In Alice Walker’s Roselily, our main character (Roselily) is a mother of three residing in Mississippi. She questions her actions to marry a man of a different religion, but knows that the marriage will give her a (limited) sense of freedom, and will give her children an opportunity to lead better lives. The story’s central idea reveals that sometimes the love and concern for others can lead to the sacrifice of one’s own happiness.
One of many literary devices that Walker uses is imagery. The use of similes and metaphors occur frequently to reveal the character of Roselily to readers. “Like cotton to be weighed” (Walker, 1123, 2), “noses thrust forward like dogs on a track” (1123,2 ), and “she thinks of the something as a rat trapped, cornered, scurrying to and fro in her head…”(1125, 4) are all examples of similes used to display the southern, country aspects of Roselily’s character. Some metaphors used such as “knee raised waist high through a bowl of quicksand soup” (1123, 1), “a lifetime of black and white” (1124, 4), and “a stalk that has no roots” (1124, 4) emphasizes Roselily’s reluctance and hesitation to get married.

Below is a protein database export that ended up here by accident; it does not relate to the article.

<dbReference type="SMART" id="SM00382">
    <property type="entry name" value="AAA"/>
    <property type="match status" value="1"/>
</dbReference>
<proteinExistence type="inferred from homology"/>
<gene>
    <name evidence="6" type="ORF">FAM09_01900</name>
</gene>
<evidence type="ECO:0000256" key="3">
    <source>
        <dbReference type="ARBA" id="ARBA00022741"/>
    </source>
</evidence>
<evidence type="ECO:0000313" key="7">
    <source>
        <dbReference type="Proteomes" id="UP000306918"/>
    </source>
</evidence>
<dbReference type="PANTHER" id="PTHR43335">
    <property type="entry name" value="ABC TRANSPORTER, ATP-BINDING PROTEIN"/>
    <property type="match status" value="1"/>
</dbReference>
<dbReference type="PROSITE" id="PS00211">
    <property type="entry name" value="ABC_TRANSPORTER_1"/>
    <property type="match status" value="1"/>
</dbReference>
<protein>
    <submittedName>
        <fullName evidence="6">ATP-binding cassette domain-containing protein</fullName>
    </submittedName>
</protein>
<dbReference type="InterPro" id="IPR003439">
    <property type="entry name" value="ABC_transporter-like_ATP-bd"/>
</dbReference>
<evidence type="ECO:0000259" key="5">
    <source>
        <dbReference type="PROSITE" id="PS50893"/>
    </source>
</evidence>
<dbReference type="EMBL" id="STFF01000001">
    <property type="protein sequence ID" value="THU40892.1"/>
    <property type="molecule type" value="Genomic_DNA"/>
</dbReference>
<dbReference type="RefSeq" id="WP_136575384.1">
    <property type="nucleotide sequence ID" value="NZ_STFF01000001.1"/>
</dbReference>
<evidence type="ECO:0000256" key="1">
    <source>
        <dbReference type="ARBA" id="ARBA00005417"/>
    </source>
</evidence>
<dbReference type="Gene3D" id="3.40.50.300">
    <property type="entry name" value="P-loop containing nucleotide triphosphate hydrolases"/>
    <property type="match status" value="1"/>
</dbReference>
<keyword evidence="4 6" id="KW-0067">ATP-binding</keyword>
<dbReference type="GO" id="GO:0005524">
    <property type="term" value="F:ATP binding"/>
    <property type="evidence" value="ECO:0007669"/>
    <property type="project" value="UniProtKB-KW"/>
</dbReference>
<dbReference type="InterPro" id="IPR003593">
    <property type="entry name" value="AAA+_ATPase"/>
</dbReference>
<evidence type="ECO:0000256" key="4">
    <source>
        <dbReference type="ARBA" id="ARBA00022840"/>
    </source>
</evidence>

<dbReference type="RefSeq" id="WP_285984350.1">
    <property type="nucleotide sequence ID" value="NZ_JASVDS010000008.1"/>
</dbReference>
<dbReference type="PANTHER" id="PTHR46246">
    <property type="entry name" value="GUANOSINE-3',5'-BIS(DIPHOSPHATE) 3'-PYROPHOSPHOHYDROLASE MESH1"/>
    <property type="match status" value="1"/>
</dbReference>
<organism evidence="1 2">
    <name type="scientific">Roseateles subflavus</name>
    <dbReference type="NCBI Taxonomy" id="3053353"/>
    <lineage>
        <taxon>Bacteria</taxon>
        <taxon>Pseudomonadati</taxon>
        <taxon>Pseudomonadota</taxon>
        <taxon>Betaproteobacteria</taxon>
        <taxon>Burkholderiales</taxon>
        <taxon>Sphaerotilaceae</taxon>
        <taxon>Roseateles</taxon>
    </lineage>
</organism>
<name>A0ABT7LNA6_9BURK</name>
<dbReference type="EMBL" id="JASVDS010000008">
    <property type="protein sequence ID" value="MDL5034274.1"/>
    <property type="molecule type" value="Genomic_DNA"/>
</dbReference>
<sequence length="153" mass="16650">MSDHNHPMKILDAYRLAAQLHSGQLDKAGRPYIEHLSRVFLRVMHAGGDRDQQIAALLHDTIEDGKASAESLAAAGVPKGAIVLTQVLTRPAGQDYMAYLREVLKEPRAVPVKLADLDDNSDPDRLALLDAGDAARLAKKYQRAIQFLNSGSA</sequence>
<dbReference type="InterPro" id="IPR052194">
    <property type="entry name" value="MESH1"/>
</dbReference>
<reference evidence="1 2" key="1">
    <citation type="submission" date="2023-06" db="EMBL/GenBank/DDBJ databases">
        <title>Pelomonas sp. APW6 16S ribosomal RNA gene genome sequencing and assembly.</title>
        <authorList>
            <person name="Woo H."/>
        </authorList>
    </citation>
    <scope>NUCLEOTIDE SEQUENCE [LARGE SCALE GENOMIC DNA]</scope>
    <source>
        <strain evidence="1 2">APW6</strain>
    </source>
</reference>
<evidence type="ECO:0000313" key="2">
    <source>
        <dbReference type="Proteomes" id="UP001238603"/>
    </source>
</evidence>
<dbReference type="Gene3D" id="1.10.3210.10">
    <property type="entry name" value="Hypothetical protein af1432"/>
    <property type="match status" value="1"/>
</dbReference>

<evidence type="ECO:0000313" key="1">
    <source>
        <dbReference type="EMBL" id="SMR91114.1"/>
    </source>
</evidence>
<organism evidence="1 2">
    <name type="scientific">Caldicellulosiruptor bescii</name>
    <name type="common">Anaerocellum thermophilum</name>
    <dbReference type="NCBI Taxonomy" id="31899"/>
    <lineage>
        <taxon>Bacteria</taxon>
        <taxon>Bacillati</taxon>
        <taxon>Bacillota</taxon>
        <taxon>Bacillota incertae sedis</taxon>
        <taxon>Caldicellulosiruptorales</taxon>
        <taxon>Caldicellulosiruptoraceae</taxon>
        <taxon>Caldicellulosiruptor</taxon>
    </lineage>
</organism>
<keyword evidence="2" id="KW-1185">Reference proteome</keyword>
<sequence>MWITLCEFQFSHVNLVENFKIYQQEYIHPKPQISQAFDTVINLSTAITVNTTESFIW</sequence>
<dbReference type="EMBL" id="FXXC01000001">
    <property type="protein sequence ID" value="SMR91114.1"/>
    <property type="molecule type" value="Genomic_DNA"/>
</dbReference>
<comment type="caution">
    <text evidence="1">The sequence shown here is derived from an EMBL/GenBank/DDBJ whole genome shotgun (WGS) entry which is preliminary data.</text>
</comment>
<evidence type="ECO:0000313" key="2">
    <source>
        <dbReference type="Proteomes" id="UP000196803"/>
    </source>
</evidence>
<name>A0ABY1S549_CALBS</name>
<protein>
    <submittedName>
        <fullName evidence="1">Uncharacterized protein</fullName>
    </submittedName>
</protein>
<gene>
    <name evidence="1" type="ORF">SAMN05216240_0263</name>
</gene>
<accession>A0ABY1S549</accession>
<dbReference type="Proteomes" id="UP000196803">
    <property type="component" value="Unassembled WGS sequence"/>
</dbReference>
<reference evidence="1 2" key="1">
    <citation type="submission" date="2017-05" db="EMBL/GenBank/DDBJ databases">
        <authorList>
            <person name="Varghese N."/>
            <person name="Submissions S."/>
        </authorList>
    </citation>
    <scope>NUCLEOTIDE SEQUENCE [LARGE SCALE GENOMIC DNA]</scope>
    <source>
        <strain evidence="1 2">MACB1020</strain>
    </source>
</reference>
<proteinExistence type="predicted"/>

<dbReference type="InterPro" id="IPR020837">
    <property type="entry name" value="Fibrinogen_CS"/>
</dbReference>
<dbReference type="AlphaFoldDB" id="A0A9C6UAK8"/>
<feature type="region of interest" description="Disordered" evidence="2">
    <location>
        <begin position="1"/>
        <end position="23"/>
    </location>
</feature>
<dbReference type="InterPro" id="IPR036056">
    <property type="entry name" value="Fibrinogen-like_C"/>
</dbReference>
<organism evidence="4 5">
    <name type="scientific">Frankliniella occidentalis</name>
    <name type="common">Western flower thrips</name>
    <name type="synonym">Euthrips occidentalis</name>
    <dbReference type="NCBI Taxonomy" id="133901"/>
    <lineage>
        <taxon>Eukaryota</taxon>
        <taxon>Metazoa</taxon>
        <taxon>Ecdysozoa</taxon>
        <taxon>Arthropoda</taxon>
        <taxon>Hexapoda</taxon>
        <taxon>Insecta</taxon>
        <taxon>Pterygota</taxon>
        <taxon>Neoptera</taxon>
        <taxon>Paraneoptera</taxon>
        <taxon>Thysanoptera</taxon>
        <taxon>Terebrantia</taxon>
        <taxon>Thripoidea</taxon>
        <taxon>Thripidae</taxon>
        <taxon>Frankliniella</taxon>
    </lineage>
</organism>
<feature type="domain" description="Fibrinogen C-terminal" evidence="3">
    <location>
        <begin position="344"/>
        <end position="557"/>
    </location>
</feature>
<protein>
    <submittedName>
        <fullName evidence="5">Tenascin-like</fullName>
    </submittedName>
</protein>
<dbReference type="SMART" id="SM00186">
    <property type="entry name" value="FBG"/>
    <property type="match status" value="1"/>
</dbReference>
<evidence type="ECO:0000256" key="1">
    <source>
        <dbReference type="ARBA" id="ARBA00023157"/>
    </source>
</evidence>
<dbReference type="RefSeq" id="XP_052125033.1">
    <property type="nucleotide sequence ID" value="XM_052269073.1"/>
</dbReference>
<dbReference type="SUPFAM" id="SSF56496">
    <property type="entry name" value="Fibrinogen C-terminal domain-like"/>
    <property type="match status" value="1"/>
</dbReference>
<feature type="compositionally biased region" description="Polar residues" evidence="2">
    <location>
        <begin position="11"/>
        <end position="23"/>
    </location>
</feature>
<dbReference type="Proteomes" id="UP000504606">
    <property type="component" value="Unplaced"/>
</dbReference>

Perhaps the most obvious device used is syntax. When reading Walker’s story the first thing one notices is the structure of the work. By putting fragmented sentences of the priest’s speech and then following each one by a paragraph of Roselily’s related thoughts (through omniscient point of view) the reader sees Roselily’s views about her soon-to-be spouse and the marriage itself. Using this type of structure also reveals the setting in which the story takes place. “To join this man and woman…She thinks of ropes, chains, handcuffs…” (1124, 2), “If there’s anybody here that knows a reason why…But of course they know no reason why …” (1124, 4), and “or forever hold…She does not even know if she loves him” are a few...